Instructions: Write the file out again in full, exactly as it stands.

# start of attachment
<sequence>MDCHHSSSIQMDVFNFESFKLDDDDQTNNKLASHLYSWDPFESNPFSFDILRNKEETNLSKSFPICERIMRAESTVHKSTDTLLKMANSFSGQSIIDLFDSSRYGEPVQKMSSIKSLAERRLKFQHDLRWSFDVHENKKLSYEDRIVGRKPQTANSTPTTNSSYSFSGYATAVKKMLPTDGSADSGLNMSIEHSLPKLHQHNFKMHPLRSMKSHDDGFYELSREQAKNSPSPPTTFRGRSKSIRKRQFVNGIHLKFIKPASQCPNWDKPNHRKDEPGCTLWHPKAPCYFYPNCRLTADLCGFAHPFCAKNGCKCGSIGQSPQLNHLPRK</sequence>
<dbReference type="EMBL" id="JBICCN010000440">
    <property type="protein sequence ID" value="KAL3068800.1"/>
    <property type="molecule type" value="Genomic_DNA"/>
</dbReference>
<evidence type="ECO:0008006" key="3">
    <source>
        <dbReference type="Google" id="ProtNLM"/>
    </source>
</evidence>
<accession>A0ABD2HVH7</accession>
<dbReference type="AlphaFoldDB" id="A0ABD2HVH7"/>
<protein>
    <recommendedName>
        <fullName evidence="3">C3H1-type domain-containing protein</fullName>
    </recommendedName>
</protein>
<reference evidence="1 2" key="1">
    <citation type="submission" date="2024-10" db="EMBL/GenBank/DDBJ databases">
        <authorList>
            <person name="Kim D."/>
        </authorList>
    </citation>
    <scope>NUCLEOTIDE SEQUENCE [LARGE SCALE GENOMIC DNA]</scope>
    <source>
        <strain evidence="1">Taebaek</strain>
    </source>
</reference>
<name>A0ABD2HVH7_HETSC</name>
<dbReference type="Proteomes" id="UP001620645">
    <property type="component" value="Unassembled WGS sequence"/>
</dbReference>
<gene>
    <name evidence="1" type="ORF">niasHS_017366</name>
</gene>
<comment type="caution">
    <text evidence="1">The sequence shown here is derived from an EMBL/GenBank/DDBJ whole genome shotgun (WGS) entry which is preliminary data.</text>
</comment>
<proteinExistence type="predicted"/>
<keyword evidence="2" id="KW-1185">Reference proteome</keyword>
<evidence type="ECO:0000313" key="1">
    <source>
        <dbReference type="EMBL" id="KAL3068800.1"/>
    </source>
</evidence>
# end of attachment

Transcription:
<sequence>MDCHHSSSIQMDVFNFESFKLDDDDQTNNKLASHLYSWDPFESNPFSFDILRNKEETNLSKSFPICERIMRAESTVHKSTDTLLKMANSFSGQSIIDLFDSSRYGEPVQKMSSIKSLAERRLKFQHDLRWSFDVHENKKLSYEDRIVGRKPQTANSTPTTNSSYSFSGYATAVKKMLPTDGSADSGLNMSIEHSLPKLHQHNFKMHPLRSMKSHDDGFYELSREQAKNSPSPPTTFRGRSKSIRKRQFVNGIHLKFIKPASQCPNWDKPNHRKDEPGCTLWHPKAPCYFYPNCRLTADLCGFAHPFCAKNGCKCGSIGQSPQLNHLPRK</sequence>
<dbReference type="EMBL" id="JBICCN010000440">
    <property type="protein sequence ID" value="KAL3068800.1"/>
    <property type="molecule type" value="Genomic_DNA"/>
</dbReference>
<evidence type="ECO:0008006" key="3">
    <source>
        <dbReference type="Google" id="ProtNLM"/>
    </source>
</evidence>
<accession>A0ABD2HVH7</accession>
<dbReference type="AlphaFoldDB" id="A0ABD2HVH7"/>
<protein>
    <recommendedName>
        <fullName evidence="3">C3H1-type domain-containing protein</fullName>
    </recommendedName>
</protein>
<reference evidence="1 2" key="1">
    <citation type="submission" date="2024-10" db="EMBL/GenBank/DDBJ databases">
        <authorList>
            <person name="Kim D."/>
        </authorList>
    </citation>
    <scope>NUCLEOTIDE SEQUENCE [LARGE SCALE GENOMIC DNA]</scope>
    <source>
        <strain evidence="1">Taebaek</strain>
    </source>
</reference>
<name>A0ABD2HVH7_HETSC</name>
<dbReference type="Proteomes" id="UP001620645">
    <property type="component" value="Unassembled WGS sequence"/>
</dbReference>
<gene>
    <name evidence="1" type="ORF">niasHS_017366</name>
</gene>
<comment type="caution">
    <text evidence="1">The sequence shown here is derived from an EMBL/GenBank/DDBJ whole genome shotgun (WGS) entry which is preliminary data.</text>
</comment>
<proteinExistence type="predicted"/>
<keyword evidence="2" id="KW-1185">Reference proteome</keyword>
<evidence type="ECO:0000313" key="1">
    <source>
        <dbReference type="EMBL" id="KAL3068800.1"/>
    </source>
</evidence>